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The sea is very bumpy today!

 Yesterday the sea was totally calm, like that described in the Tale of the Ancient Mariner. There were no white horses on the tips of waves, just a very gently undulating blue carpet in all directions, and little wind. A sailing craft could well have been becalmed.  Luckily our large diesel generators kept the electric motors pushing us onwards towards our destination.

So long and thanks for all the fish

Our last day of Expedition 349 and we are sailing up the East coast of Taiwan unfortunately somewhat far offshore so that we do not have a view of the spectacular mountains that form the escarpment along the East coast of that island.

Write, Revise and Resubmit

We are now sailing off the southern tip of Taiwan on our way to Keelung and we all acutely aware of the fact that the time is running out for us. Unfortunately the work is not running out just yet because we are still required to read, revise and indeed in some cases complete our reports for the final site before we are allowed to get off the vessel and collapse.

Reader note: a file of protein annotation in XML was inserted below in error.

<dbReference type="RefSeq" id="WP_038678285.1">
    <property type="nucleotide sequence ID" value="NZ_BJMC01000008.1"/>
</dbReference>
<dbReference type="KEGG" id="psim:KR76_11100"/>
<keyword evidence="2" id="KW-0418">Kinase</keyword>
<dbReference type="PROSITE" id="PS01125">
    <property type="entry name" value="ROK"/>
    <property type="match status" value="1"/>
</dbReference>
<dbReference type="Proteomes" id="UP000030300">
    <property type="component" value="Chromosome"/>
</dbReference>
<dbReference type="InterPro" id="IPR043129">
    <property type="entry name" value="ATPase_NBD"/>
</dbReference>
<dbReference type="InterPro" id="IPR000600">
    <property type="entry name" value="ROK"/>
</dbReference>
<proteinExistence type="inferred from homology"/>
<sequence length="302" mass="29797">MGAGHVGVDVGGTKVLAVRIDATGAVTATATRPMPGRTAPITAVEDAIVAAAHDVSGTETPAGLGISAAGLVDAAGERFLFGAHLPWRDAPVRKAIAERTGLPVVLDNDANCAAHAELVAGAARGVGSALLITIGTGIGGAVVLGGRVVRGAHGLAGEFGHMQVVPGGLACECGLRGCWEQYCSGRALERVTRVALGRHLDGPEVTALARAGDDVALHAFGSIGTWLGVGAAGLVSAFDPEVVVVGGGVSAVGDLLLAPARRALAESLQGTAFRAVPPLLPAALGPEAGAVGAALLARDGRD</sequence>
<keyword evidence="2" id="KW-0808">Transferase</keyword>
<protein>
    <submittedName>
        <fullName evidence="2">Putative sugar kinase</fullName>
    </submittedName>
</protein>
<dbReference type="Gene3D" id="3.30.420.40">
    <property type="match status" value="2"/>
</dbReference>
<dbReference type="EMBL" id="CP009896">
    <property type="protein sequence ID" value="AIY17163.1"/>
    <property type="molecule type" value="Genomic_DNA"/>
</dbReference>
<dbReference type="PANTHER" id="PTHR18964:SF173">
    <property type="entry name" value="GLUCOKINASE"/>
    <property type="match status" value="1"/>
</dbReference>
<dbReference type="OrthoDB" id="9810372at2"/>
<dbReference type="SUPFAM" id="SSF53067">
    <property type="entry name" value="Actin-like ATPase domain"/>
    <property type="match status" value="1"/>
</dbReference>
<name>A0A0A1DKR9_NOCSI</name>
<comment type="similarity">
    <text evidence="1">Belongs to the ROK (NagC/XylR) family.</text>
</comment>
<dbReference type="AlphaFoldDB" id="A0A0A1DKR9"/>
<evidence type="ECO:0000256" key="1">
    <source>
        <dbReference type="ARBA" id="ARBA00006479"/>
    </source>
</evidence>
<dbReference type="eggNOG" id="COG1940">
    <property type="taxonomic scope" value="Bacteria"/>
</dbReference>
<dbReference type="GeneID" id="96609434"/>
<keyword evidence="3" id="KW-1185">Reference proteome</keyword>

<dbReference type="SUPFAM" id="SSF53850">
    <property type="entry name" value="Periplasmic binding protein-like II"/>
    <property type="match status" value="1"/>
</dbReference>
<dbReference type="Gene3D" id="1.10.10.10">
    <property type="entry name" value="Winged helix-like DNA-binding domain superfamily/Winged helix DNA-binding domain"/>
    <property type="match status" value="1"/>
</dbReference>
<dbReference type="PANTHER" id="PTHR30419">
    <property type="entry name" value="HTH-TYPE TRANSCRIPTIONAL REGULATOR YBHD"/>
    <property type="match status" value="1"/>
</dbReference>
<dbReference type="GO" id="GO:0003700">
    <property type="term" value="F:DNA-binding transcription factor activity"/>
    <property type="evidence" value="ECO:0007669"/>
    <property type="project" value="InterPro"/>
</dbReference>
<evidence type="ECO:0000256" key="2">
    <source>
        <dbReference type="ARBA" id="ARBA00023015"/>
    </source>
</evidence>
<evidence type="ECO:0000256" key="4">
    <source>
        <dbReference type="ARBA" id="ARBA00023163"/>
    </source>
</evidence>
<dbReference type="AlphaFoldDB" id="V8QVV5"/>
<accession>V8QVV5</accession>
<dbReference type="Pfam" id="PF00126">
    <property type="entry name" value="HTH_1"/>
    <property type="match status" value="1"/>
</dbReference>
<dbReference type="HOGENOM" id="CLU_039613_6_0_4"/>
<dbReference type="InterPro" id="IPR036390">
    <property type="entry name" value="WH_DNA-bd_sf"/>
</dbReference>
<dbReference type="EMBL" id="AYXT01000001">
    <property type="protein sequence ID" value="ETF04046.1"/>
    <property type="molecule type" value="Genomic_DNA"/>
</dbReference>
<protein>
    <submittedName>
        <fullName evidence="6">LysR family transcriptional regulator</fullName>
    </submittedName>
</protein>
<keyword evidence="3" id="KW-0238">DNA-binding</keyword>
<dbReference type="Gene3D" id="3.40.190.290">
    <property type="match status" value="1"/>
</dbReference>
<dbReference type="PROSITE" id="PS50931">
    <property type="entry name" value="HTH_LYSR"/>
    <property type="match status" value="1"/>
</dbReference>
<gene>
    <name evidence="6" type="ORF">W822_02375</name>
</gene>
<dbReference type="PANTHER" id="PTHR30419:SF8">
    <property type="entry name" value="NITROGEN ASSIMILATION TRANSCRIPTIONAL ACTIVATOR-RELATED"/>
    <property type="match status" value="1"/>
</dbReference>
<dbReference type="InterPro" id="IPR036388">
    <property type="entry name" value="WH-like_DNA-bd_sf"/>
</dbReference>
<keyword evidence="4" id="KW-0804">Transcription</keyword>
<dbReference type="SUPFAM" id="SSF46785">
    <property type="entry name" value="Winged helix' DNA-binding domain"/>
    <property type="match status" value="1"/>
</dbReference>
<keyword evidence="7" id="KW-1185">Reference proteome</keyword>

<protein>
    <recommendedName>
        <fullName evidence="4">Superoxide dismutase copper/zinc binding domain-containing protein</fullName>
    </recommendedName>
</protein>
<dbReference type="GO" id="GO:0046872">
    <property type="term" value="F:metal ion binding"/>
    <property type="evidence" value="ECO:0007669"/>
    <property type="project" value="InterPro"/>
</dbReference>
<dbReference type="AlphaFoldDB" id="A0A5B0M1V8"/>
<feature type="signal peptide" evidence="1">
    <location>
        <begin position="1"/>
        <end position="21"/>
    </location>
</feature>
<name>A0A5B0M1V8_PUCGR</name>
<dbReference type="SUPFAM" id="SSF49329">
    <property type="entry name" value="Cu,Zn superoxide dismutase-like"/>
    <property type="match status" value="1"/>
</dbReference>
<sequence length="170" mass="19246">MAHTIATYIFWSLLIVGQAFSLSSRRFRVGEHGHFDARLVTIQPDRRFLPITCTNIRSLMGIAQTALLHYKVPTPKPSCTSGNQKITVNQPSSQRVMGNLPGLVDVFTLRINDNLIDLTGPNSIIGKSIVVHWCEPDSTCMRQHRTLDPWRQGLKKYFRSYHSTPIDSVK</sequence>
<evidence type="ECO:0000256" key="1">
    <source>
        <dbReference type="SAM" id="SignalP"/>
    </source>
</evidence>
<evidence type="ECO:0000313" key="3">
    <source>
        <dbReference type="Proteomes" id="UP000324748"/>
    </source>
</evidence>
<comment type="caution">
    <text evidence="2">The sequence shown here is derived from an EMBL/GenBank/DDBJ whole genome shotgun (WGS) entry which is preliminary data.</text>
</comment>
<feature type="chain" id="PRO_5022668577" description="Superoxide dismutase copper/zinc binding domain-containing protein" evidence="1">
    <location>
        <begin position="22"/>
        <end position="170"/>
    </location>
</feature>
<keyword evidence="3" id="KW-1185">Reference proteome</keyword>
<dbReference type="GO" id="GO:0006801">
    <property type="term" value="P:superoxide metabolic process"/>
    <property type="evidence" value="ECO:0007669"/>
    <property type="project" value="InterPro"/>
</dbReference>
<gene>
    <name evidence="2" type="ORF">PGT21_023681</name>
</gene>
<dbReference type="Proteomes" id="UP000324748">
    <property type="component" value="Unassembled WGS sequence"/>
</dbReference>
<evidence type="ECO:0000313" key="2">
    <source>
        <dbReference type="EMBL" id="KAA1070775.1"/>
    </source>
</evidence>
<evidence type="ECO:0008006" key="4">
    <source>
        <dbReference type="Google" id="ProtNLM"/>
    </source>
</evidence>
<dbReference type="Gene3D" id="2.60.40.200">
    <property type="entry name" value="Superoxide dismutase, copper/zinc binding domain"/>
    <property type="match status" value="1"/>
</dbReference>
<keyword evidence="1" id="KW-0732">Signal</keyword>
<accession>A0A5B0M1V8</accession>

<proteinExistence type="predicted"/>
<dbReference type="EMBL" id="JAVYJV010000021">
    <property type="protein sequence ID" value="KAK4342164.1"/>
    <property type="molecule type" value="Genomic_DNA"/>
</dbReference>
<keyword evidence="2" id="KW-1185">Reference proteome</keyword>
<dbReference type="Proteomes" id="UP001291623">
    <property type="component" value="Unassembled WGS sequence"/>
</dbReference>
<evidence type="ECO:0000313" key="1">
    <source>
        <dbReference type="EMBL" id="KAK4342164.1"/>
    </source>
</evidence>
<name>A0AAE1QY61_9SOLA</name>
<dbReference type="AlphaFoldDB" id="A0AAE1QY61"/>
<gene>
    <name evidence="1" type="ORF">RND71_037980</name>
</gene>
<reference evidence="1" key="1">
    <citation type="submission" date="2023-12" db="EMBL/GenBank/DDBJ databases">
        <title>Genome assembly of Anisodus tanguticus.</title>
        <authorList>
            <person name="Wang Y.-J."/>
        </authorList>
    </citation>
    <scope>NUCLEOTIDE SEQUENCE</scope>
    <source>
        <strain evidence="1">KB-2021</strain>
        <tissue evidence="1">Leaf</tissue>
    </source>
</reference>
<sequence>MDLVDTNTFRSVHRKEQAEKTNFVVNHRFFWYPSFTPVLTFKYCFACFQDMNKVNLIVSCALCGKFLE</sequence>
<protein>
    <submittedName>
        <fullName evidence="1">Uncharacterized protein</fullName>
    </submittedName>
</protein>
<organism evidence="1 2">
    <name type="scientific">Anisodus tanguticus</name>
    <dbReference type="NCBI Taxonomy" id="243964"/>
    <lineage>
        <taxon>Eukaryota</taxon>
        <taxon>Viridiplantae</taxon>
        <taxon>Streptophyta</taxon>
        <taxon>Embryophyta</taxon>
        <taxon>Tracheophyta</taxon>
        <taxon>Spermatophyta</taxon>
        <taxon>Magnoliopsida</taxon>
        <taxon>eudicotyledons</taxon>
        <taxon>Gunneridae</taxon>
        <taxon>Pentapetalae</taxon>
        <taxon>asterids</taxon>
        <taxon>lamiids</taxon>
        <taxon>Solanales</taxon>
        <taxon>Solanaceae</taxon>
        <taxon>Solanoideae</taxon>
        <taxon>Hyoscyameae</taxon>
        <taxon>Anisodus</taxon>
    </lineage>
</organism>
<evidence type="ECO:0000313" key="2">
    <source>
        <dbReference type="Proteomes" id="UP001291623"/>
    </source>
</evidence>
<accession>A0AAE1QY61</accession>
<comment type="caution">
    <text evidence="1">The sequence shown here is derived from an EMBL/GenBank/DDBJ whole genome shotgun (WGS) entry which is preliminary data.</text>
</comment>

Show me the way to go home

Our time on Expedition 349 is up and just after breakfast the captain gave the order to cease drilling operations and to retrieve the drill string so that we could make our way back to Keelung, Taiwan for the end of the expedition.

Sand and yet more sand

Well the sun has not quite set on our little expedition just yet but we are getting close to the end. Today was the last full day for coring and one on which we were readjusting our hopes for this site based on the disappearance of the crystalline basement we were expecting.

All good things come to an end

We are heading the last part of the 349 Expedition, just 4 days left!. It seems that the South China Sea had a very last surprise for us; more than 200 meters of sediments and sedimentary rocks coming up in the cores that we expected to be basalts, according to the seismic profiles.

Missing basement

Today was a classic one for ocean drilling science. At this site we had used geophysics to determine that there would be igneous or some other hard rock close below the seafloor, mantled perhaps by 10 or 20 m of soft recent sediment.

Back on site

This afternoon we finally arrived at our last drill site, U1435, where we just have three precious days to try and sample igneous rocks close to the continent ocean transition as a final hurrah at the end of our cruise.

Northeast winds

We are now underway towards our last site and battling into the teeth of an extremely strong wind coming in from the northeast. While this is hardly a wild storm it is however making our going slow.

Stormy weather

I woke this morning to the rocking and creaking of the ship which told me that the weather had again changed and that we were now experiencing rough sea conditions. The last time this happened was several weeks ago when we had to abandon drilling at Site U1432.

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